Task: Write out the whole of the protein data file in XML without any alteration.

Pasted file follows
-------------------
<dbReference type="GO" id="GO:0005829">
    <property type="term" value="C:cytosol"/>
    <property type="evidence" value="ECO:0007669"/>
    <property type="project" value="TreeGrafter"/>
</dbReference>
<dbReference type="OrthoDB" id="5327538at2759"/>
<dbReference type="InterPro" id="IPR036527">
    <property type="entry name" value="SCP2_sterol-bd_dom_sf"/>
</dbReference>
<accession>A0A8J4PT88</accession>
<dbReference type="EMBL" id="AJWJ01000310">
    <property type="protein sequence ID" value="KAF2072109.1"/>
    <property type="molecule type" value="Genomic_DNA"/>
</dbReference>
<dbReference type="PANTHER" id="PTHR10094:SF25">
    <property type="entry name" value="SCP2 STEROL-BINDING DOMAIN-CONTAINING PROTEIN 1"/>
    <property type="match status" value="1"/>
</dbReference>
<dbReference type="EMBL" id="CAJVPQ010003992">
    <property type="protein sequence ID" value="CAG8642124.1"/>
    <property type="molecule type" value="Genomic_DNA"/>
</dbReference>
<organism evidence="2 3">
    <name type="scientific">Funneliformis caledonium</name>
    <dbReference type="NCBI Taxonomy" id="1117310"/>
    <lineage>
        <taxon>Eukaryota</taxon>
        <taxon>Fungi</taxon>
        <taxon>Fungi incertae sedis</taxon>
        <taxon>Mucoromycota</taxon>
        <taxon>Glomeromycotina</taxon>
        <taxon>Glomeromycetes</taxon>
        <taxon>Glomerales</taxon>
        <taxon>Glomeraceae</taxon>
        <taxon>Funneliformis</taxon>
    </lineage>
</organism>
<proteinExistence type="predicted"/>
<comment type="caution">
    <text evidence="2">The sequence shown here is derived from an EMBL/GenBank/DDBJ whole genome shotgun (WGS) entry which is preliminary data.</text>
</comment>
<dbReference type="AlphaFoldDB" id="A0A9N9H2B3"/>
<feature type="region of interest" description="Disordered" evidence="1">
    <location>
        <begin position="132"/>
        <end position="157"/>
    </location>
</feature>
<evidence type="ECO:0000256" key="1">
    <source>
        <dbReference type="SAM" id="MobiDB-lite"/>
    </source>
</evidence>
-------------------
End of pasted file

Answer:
<dbReference type="GO" id="GO:0005829">
    <property type="term" value="C:cytosol"/>
    <property type="evidence" value="ECO:0007669"/>
    <property type="project" value="TreeGrafter"/>
</dbReference>
<dbReference type="OrthoDB" id="5327538at2759"/>
<dbReference type="InterPro" id="IPR036527">
    <property type="entry name" value="SCP2_sterol-bd_dom_sf"/>
</dbReference>
<accession>A0A8J4PT88</accession>
<dbReference type="EMBL" id="AJWJ01000310">
    <property type="protein sequence ID" value="KAF2072109.1"/>
    <property type="molecule type" value="Genomic_DNA"/>
</dbReference>
<dbReference type="PANTHER" id="PTHR10094:SF25">
    <property type="entry name" value="SCP2 STEROL-BINDING DOMAIN-CONTAINING PROTEIN 1"/>
    <property type="match status" value="1"/>
</dbReference>
<dbReference type="EMBL" id="CAJVPQ010003992">
    <property type="protein sequence ID" value="CAG8642124.1"/>
    <property type="molecule type" value="Genomic_DNA"/>
</dbReference>
<organism evidence="2 3">
    <name type="scientific">Funneliformis caledonium</name>
    <dbReference type="NCBI Taxonomy" id="1117310"/>
    <lineage>
        <taxon>Eukaryota</taxon>
        <taxon>Fungi</taxon>
        <taxon>Fungi incertae sedis</taxon>
        <taxon>Mucoromycota</taxon>
        <taxon>Glomeromycotina</taxon>
        <taxon>Glomeromycetes</taxon>
        <taxon>Glomerales</taxon>
        <taxon>Glomeraceae</taxon>
        <taxon>Funneliformis</taxon>
    </lineage>
</organism>
<proteinExistence type="predicted"/>
<comment type="caution">
    <text evidence="2">The sequence shown here is derived from an EMBL/GenBank/DDBJ whole genome shotgun (WGS) entry which is preliminary data.</text>
</comment>
<dbReference type="AlphaFoldDB" id="A0A9N9H2B3"/>
<feature type="region of interest" description="Disordered" evidence="1">
    <location>
        <begin position="132"/>
        <end position="157"/>
    </location>
</feature>
<evidence type="ECO:0000256" key="1">
    <source>
        <dbReference type="SAM" id="MobiDB-lite"/>
    </source>
</evidence>